Additional Information & Guidance
• If you have questions about receiving the COVID-19 vaccine, visit the Pfizer (https://uph.link/l7m) and Moderna (https://uph.link/i4y) Vaccine Fact Sheets from the FDA.
• Continue to wear a face covering, social distance and wash your hands frequently in order to help reduce your risk of COVID-19.
• Learn about the COVID-19 vaccine from fact-based sources, such as the FDA (https://uph.link/uo6) and CDC (https://uph.link/h3y).
• Contact your health care provider if you are experiencing symptoms of COVID-19.
What are some of the potential side effects?
• For more information on vaccine safety, speed of development and potential side effects of vaccination, we recommend reading the Pfizer EUA Fact Sheet (https://uph.link/l7m) and Moderna EUA Fact Sheet (https://uph.link/i4y).
What are the ingredients in the COVID vaccine?
• Ingredients for the Pfizer COVID Vaccine may be found on the EUA Fact Sheet (https://uph.link/l7m).
• Ingredients for the Moderna Vaccine can be found on the EUA Fact Sheet (https://uph.link/i4y).
How do I know this vaccine is safe, since it was just developed? How can I trust the approval process?
• In order to receive Emergency Use Authorization from the FDA, the vaccine must be proven safe and effective. The science is rooted in years of research, and every step of the vaccine process went through the same safety assessments as all other vaccines.
• For more information on vaccine safety, speed of development and potential side effects of vaccination, we recommend visiting the CDC website (https://uph.link/h3y).
Should someone with allergies get this vaccine?
• If you have had a serious allergic reaction (e.g., anaphylaxis) to any previous vaccine or injectable therapy or have had a severe allergic reaction to any ingredient of the vaccine, you should talk to your healthcare provider before considering the COVID vaccine. We will ask you to wait for 30 minutes following your vaccine to observe for any reaction. We are prepared to deal with vaccine reactions.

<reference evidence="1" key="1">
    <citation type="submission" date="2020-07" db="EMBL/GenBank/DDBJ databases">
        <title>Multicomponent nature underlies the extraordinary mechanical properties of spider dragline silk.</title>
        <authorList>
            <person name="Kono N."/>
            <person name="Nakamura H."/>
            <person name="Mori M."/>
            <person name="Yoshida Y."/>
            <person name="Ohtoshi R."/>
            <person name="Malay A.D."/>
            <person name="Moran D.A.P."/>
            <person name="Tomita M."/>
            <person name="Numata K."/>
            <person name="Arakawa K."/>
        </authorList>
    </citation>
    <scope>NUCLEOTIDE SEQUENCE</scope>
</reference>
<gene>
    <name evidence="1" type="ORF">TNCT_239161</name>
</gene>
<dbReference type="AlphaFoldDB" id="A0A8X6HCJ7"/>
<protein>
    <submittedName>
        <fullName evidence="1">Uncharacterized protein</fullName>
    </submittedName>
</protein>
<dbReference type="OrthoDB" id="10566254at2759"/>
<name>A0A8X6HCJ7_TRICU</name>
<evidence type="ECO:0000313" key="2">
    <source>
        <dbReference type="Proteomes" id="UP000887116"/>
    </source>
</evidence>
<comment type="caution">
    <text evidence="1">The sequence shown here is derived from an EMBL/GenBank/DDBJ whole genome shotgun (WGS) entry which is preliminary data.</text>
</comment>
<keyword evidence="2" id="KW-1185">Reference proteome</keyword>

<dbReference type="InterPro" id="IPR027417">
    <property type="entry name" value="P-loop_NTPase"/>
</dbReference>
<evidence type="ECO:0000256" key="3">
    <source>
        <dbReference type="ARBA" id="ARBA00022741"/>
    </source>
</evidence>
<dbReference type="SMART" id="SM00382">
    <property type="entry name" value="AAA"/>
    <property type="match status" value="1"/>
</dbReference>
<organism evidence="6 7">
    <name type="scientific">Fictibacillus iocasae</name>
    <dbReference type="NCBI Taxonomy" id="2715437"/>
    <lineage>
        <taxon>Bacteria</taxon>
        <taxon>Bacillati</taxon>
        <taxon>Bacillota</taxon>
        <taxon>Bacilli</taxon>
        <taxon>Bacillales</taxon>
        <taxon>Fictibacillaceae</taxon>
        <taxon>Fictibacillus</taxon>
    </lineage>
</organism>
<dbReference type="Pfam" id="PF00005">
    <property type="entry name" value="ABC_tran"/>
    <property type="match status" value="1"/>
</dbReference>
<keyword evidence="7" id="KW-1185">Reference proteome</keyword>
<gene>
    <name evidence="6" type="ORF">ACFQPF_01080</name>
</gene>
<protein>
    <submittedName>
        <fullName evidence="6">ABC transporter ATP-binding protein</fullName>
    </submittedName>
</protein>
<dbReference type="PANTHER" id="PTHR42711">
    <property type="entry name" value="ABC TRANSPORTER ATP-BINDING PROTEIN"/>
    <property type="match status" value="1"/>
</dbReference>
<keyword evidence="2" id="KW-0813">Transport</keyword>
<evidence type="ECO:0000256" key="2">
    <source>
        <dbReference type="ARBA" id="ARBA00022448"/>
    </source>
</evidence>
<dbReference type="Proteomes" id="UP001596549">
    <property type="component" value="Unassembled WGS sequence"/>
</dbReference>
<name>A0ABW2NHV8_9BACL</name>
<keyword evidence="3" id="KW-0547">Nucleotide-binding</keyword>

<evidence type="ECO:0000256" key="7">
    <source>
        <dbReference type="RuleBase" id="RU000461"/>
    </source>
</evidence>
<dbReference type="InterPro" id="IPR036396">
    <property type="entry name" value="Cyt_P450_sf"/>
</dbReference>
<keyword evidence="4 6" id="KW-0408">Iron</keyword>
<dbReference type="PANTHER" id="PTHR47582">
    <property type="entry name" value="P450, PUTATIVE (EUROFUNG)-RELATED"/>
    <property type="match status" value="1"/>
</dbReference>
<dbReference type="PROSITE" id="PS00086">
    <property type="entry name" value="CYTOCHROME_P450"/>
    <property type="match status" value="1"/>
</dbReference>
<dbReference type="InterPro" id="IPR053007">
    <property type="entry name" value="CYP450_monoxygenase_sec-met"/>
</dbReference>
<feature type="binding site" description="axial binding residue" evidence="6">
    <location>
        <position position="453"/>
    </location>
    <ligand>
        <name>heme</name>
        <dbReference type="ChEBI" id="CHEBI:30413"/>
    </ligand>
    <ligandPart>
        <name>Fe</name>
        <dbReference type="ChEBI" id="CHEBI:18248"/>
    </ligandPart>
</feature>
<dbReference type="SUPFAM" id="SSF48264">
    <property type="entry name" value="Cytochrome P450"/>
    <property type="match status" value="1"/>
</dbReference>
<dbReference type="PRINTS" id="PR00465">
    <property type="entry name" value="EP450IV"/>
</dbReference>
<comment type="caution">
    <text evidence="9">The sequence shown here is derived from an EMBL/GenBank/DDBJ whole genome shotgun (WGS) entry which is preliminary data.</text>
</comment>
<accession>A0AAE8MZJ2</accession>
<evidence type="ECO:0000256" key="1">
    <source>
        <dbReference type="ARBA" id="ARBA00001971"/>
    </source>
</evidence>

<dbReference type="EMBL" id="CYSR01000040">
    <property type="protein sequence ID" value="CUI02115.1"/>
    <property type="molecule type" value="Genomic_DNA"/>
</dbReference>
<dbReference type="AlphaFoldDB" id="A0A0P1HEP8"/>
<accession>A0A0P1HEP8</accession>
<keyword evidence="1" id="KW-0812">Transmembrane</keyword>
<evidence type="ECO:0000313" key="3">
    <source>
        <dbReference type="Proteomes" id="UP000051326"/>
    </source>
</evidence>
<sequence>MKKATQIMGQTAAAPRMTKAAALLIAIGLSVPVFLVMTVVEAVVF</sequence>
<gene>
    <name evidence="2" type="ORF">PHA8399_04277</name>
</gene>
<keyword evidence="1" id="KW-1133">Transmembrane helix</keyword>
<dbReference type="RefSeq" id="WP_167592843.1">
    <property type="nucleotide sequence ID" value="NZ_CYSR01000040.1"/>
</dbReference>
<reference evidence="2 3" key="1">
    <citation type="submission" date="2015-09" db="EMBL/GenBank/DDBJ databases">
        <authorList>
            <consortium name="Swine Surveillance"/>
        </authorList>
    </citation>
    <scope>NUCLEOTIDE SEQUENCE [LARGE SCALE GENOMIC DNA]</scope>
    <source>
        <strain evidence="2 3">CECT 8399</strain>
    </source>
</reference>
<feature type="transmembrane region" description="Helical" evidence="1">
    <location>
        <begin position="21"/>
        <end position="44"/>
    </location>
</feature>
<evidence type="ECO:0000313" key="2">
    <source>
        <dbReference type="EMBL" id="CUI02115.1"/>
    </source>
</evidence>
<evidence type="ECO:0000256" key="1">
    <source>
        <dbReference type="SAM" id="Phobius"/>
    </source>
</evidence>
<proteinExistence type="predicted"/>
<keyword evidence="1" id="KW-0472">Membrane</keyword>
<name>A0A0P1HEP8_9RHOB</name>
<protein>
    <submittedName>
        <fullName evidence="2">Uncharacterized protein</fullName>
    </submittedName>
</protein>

Does the second dose have to be exactly 21 days (Pfizer) or 28 days (Moderna) after the first dose?
• Both vaccines available under the FDA EUA (emergency use authorization) are 2 dose vaccines with the second dose for the Pfizer vaccine needing to be at least 21 days after the first dose and Moderna vaccine at least 28 days after the first dose.
• These are the intervals utilized in the vaccine studies, so it is optimal to remain consistent.
• The CDC has stated that if the second vaccine is given late, the series does not need to be restarted.
• The second dose should be the same brand as the initial dose as there is not data to support interchanging brands.
• You will not be able to schedule your second dose appointment any sooner than the 21- or 28-day intervals.
If I have already tested positive for COVID, can I get the vaccine?
• Yes. Due to the severe health risks associated with COVID-19 and the fact that reinfection with COVID-19 is possible, you should be vaccinated regardless of whether you already had COVID-19 infection. If you were treated for COVID-19 symptoms with monoclonal antibodies or convalescent plasma, you should wait 90 days before getting a COVID-19 vaccine. Talk to your doctor if you are unsure what treatments you received or if you have more questions about getting a COVID-19 vaccine.
Can pregnant or nursing individuals receive the vaccine?
• Yes, pregnant and nursing individuals are eligible to receive the vaccine. They were excluded from the clinical trials in the development of this vaccine, so no information has been collected regarding its safety during pregnancy. However, the Advisory Committee on Immunization Practices, American Academy of Pediatrics and the American College of Obstetricians and Gynecologists support the position that the vaccine should be offered to pregnant and lactating individuals.
• It is important to know that being pregnant puts a woman at increased risk of more severe COVID-19 with an increase in ICU admission and ventilator use when compared to non-pregnant women in the same age group. The bottom line – it’s a personal decision, so we recommend pregnant individuals contact their provider to discuss their individual situation.